Sunday, December 30, 2012

Interview with Elizabeth Falkner: Restaurateur, Author and TV Star

Interview with Elizabeth Falkner
Give 100% and Kick Some Ass

Facebook:  Elizabeth Falkner
Interview by Jessie Riley, Jeff Yoskowitz and Kathryn Gordon of

Jessie recently helped Elizabeth with the opening of her new Sicilian-style restaurant Krescendo.  We visited her at the restaurant (364 Atlantic Avenue, Brooklyn NY) for this interview.

Jeff:  You've had such a long rich history in terms of food.  We’d like to talk today about the lessons you've learned from starting your own restaurants and other projects and what you’d do and what you’d never do again!

Kathryn:  Did you first learn about food at home? 

Elizabeth:  My mom is a dietitian and a really good cook, so I didn't eat processed foods growing up.   Being from Southern California, we had good access to produce and there was a general focus on healthy eating (and appearances).

Both grandparents from my mom’s side made candy!  There was also a family farm in Missouri where my grandfather hunted quail and we learned how to pick vegetables, can foods and fish. I actually included a “food memory” recipe in my new book, Cooking Off The Clock, that reminds me of the earthy smell of picking corn in a field – Corn Soup with porcini mushrooms and cacao nibs.

Jessie:  Originally you transitioned into professional cooking from working in film?

Elizabeth:  I’ve now been cooking for 23 years, but I have a BFA in abstract, experimental film making, and painting.  I was working in film when I started at a small café and I became the chef there a month later because I had a better palette than anyone else! 

Kathryn:  Who were your mentors as you learned the food industry?

Elizabeth:  Traci Des Jardins and Mary Cech.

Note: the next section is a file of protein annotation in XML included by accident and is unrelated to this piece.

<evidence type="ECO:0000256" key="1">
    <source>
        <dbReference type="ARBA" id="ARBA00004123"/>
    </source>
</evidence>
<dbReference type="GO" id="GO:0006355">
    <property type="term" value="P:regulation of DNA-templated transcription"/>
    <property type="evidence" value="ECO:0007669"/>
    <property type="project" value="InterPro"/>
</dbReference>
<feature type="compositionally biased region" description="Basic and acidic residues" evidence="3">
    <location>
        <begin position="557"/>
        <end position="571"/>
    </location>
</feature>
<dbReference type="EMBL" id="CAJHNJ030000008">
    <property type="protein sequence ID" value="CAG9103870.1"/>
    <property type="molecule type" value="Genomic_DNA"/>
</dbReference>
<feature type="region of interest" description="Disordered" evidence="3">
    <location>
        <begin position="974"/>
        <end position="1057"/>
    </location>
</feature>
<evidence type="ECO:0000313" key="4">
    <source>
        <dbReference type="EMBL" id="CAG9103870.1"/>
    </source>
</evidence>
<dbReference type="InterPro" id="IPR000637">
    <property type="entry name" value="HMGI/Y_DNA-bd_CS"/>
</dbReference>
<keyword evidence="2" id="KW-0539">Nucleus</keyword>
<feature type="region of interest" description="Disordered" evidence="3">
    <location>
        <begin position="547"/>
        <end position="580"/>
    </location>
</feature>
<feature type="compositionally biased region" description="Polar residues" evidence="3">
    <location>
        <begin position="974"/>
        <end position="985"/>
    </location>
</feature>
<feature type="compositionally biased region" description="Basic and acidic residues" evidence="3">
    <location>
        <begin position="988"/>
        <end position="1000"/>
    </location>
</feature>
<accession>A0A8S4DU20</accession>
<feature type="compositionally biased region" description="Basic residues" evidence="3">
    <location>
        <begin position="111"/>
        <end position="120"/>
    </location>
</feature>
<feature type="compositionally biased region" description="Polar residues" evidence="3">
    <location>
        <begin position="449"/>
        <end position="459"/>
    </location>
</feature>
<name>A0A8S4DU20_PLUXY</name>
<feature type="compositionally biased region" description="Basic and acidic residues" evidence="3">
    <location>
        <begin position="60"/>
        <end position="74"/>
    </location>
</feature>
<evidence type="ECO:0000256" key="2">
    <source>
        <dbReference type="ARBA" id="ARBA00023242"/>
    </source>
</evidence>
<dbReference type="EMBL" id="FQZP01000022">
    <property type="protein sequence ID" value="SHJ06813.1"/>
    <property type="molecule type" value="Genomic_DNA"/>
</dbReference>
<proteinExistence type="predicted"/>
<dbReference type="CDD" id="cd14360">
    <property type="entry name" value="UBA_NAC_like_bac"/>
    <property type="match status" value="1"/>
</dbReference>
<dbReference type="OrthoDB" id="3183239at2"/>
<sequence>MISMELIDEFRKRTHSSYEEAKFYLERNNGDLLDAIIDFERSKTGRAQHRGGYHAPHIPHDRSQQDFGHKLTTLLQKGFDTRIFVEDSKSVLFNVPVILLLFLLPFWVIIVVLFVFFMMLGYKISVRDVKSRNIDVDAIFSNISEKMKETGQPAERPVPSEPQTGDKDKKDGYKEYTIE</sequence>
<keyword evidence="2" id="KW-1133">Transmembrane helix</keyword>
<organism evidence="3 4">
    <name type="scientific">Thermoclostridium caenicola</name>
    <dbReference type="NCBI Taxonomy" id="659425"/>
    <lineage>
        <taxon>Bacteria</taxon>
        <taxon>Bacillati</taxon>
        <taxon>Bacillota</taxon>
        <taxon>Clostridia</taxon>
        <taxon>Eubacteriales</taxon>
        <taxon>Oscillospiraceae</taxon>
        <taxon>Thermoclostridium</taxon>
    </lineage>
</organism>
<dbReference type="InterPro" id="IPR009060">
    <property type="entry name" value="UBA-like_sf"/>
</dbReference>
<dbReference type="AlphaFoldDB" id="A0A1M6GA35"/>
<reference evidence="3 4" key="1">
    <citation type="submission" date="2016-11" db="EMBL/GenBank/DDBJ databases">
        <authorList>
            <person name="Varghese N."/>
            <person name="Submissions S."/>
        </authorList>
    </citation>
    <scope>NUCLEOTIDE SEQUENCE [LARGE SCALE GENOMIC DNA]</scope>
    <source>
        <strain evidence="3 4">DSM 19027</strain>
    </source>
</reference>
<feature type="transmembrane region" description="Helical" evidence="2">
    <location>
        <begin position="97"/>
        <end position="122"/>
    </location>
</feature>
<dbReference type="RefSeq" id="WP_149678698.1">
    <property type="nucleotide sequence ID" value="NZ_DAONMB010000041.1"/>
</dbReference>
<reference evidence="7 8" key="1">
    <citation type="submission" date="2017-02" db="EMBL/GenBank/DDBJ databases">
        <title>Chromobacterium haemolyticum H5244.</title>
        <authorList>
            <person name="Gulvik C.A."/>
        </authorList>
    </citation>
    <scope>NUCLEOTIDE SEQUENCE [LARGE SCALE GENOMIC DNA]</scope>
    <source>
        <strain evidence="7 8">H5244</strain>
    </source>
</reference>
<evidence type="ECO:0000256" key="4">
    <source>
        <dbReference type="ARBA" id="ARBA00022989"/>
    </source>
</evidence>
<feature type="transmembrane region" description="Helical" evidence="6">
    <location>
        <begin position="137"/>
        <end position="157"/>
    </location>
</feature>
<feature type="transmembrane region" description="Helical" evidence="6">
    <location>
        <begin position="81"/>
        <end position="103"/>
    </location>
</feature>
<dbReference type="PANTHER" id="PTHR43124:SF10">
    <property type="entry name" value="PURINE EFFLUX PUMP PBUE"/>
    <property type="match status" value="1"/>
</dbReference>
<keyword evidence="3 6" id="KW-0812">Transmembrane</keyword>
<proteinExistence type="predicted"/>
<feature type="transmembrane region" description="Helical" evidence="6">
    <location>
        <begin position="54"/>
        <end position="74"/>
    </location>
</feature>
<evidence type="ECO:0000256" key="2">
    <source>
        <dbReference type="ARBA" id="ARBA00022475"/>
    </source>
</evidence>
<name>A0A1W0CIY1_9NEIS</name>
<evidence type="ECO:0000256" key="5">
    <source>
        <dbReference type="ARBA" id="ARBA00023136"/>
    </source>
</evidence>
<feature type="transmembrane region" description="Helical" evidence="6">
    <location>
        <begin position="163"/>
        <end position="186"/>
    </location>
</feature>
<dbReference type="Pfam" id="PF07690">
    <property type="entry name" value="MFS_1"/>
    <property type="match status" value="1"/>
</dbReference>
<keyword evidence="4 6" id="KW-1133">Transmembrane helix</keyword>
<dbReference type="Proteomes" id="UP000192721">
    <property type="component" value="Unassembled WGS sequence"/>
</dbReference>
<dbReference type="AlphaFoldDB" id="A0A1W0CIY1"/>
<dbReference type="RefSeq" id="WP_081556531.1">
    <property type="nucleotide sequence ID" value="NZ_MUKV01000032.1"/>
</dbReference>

Traci Des Jardins took a chance hiring me to do the desserts at Elka after I had just a bit of fine dining experience.  It was an early Pacific Rim restaurant with excellent food.  I told her I could do better with the desserts.  I realize now that my approach to getting that job was unusual!  I had tried the desserts, and they sucked, with nothing more imaginative than green tea crème brulee.  So I designed a menu, and brought in samples incorporating Japanese ingredients and using a bento box.  I got the job, dessert sales soared by 60%, and I later went with Tracy to Rubicon.  

Mary Cech taught me how to do chocolate work, pull sugar and build showpieces.  I also learned what it was like to temper for 3 days straight without sleeping to help Jemal Edwards prep for a competition and then I started to compete myself – I was always going to break the rules!

Photo Credit:  San Francisco Chronicle

Jessie:   In California, you opened and closed two restaurants, Citizen Cake and Orson. How did you find your first investors?

Elizabeth:  Robin Williams and some of the backers for Rubicon were some of the original backers for Citizen Cake and I raised about $30K with family and friends.

Jeff:  How did you decide it was the right time to open Citizen Cake?

Elizabeth:  I saw the writing on the wall:  “Why are there no great pastry shops in San Francisco where people can get a really cool cake?” There wasn’t one anywhere, so I decided I had to open a pastry shop and fill that gap.